Critic Copstick on cocaine in kids’ TV + meeting Jimmy Savile and Rolf Harris

Kate Copstick publicity shot for The Grouchy Club

Copstick publicity shot for The Grouchy Club

In yesterday’s blog, comedy critic Kate Copstick explained why she gave up her planned career as a lawyer because she lost faith in the legal system.

“So,” I asked, “then what did you decide you wanted to do?”

“I had always wanted to be an actress,” she told me at The Grouchy Club in Edinburgh. “So, when I got asked to do a play for no money, I said Yes. It was a piece by Pedro Calderón de la Barca with the snazzy title The House With Two Doors Is Hard To Guard. I played the comedy maid, which was when I discovered the joy of corsets.”

“Did you,” I asked, “want to be a comedy performer or an actress?”

“Oh, I wanted to be an actress,” she said. “I wanted to be Joan Crawford. I had posters on my wall of Debbie Harry, Joan Crawford and Bryan Ferry.

“But people preferred me trying to be funny. Then they kept asking me to write.”

“Why,” I asked, “would they ask you to write if you were an actress?”

“Because nobody believed I was really an actress. Also, I was so bossy that I tended to write and direct. It started off with me saying: Wouldn’t it be better if I said this…

Copstick, children’s favourite

Copstick, children’s favourite

“Then someone from Scottish Television saw me and I fronted a kids’ programme about the environment. Then I was asked down to London to present Play School for BBC TV.”

“Why?”

“They obviously just looked at me performing in my wig and my Ginger Rogers frock and thought: I would love to see this woman dressed as a penguin jumping up and down on children’s television.”

I told her: “I used to know someone who did Playbus. He went into porn.”

“Many of us did,” said Copstick.

“How long did you do Play School?” I asked.

Prim and proper Copstick

The prim, proper and always professional Copstick

“About four years, then I did a load of other kids’ programmes – Up Our Street, No 73…”

“Did you do that rude Christmas tape for No 73?” I asked.

“Everything was rude when you got behind the scenes,” said Copstick. “The very first place I ever encountered cocaine was on Play School.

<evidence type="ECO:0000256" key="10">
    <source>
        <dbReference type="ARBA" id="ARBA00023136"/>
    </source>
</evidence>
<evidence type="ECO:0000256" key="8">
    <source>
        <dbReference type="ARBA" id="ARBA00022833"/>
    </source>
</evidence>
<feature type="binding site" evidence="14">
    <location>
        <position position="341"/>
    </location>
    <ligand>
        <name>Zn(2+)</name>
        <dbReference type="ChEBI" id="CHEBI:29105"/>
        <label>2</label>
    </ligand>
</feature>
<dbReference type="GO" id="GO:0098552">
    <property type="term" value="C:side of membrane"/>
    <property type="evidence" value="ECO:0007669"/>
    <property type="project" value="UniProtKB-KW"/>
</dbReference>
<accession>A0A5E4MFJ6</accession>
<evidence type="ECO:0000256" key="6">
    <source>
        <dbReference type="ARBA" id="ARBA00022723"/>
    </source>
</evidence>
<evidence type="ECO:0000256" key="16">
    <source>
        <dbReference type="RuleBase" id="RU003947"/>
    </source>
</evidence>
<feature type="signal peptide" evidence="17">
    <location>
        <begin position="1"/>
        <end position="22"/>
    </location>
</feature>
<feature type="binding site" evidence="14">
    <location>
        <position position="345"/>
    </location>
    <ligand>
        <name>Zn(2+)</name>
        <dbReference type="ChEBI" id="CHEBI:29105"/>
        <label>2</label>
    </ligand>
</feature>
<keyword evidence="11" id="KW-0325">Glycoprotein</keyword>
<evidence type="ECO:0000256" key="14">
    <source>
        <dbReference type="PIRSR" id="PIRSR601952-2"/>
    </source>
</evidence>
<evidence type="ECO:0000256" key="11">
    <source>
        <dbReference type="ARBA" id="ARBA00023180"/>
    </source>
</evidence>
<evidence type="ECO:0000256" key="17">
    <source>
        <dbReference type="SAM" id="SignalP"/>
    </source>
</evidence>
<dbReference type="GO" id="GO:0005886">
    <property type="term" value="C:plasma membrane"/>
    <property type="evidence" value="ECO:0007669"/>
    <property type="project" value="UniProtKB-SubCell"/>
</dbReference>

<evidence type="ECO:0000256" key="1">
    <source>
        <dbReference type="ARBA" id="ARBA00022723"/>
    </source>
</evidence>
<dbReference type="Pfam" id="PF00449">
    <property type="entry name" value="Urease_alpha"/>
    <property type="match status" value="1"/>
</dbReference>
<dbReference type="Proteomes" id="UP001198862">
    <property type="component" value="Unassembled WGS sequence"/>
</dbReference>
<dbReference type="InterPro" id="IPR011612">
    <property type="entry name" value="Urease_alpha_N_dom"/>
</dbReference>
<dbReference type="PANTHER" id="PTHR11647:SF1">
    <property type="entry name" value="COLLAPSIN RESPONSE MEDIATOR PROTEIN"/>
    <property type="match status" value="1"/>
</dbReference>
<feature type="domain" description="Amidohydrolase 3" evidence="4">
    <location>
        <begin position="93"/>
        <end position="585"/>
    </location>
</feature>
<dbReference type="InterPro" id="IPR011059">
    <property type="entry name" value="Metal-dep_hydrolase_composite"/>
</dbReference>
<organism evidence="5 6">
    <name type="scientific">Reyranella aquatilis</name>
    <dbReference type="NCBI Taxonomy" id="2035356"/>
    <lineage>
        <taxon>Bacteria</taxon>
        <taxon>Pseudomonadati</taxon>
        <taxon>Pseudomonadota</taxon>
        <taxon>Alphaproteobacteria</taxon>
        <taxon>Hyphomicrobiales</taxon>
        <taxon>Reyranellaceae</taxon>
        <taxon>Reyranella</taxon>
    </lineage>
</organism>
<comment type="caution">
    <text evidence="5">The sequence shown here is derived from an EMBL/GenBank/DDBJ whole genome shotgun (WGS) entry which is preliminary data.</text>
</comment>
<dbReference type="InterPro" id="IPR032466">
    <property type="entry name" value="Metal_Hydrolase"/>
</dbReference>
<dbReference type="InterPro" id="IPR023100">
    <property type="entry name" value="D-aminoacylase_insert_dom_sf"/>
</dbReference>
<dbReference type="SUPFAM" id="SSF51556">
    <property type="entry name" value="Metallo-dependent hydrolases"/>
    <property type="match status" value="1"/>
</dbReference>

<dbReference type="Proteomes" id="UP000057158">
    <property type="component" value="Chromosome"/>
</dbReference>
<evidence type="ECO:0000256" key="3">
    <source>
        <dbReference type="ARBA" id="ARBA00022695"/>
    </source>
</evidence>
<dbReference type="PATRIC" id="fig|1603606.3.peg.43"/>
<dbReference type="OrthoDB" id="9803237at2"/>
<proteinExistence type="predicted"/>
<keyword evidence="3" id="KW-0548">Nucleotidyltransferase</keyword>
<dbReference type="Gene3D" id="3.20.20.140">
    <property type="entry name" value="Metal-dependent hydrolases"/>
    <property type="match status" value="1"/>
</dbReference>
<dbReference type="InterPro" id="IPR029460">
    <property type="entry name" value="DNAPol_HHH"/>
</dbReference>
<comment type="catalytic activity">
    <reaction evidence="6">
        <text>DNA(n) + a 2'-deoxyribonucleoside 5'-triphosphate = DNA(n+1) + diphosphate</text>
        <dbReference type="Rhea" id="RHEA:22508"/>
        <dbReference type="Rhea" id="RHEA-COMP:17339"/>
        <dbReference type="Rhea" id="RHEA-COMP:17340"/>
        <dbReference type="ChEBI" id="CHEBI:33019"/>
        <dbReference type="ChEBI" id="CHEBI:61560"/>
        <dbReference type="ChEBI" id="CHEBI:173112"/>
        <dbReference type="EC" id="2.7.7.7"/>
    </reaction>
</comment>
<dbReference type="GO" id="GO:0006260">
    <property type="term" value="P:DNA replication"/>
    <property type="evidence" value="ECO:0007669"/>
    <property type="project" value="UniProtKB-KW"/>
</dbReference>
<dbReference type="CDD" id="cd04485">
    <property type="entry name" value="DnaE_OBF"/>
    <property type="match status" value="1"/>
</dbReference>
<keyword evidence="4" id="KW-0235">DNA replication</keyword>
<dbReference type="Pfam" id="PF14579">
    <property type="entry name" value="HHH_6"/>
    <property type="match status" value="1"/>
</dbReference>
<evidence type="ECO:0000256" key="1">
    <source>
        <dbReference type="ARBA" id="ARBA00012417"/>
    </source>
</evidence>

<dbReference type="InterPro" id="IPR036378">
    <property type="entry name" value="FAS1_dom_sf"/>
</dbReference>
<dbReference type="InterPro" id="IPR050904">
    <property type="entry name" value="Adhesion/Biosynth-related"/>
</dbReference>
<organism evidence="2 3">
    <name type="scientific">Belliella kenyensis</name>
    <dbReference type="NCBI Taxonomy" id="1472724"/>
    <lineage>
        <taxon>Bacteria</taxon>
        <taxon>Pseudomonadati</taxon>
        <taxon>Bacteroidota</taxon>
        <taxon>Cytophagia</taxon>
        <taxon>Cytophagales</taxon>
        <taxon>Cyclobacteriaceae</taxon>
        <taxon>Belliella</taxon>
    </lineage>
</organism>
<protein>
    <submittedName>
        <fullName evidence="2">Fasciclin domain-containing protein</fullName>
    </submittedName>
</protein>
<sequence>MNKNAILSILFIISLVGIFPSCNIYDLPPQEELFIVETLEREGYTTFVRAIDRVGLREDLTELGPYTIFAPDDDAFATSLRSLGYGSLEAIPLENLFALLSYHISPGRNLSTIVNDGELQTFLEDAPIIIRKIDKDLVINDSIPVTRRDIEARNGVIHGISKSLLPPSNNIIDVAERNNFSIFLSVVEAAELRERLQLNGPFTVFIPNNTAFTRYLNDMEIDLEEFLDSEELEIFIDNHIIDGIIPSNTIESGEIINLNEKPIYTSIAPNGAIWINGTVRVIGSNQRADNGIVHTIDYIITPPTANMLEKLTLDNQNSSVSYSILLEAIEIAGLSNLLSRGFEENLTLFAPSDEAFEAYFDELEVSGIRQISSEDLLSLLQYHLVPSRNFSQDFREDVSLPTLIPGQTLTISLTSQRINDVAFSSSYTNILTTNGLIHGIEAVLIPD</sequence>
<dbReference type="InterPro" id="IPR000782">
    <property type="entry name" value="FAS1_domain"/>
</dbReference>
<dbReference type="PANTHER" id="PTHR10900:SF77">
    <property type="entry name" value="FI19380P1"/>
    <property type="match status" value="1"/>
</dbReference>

“Because it was only pre-school television with small budgets, they didn’t give you any time for re-takes. Once you started recording, you had time to do two episodes back-to-back. That was it. No mucking about. No re-takes. So we rehearsed endlessly. One time, we did all the rehearsing including the songs and it was all lovely, all great, all timed to perfection. But when we recorded it, the show was a whole minute short and nobody could understand why.

Kate Copstick

Copstick first encountered cocaine in children’s television…

“It turned out that, between the rehearsals and the recording, the boys in the band had been in the dressing room enjoying some of Bolivia’s finest (cocaine) and all the songs had gone at almost twice the speed they had in the rehearsals.

“So the programmes were not just educational for the children, they were educational for me personally.

“I did this show called Whizz and got on Top of the Pops. We recorded the theme tune, released it as a single and, for some reason, it did really well in the charts. No-one could understand why until I went on Top of the Pops and somebody told me it had a massive student following because the hook line was Do the Biz, Do the Biz, With Whizz. None of the nice middle class ladies at the BBC realised Whizz/Wiz had any kind of double meaning whatsoever, but students thought it was fantastic.”

There is, sadly, no copy of this song on YouTube, but there is a video of Pulp singing Sorted For E’s and Wizz at Glastonbury.

“Was Jimmy Savile presenting Top of the Pops when you were on it?” I asked Copstick.

“No. It was Mike Read and Gary Davis. When I got to come down the chute onto the stage, there were all these girls. There were self-evidently 16-year-old girls who just went there in the hope that somebody famous would fondle their boobs.”

“You met Savile somewhere else?” I asked.

“I was doing a show called On The Waterfront up in Liverpool with Bernie Nolan (of The Nolan Sisters). She could drink more vodka on a night than anyone and get up at 7 o’clock the next morning looking like she was straight out of convent school. That girl had hollow legs. I’ve never met anyone who could drink like her.”

“You are too modest,” I said.

“She taught me everything I know!” said Copstick.

“And Savile?” I asked.

“On the show, I did a thing like Through The Keyhole, but it was called Through The Sunroof – I went into people’s cars. So I did Through The Sunroof with Jimmy Savile’s car and we had to go up to his house in Leeds and when I met him, instead of shaking my hand, he turned it over and licked the palm. Eurghh! Just loathsome. Some people you meet and you just know… And there was Rolf Harris, as well.”

Rolf Harris, much-loved children’s entertainer

Rolf Harris, former children’s entertainer

“You met Rolf?” I asked. “You must have been groped by Rolf. Everyone was groped by Rolf.”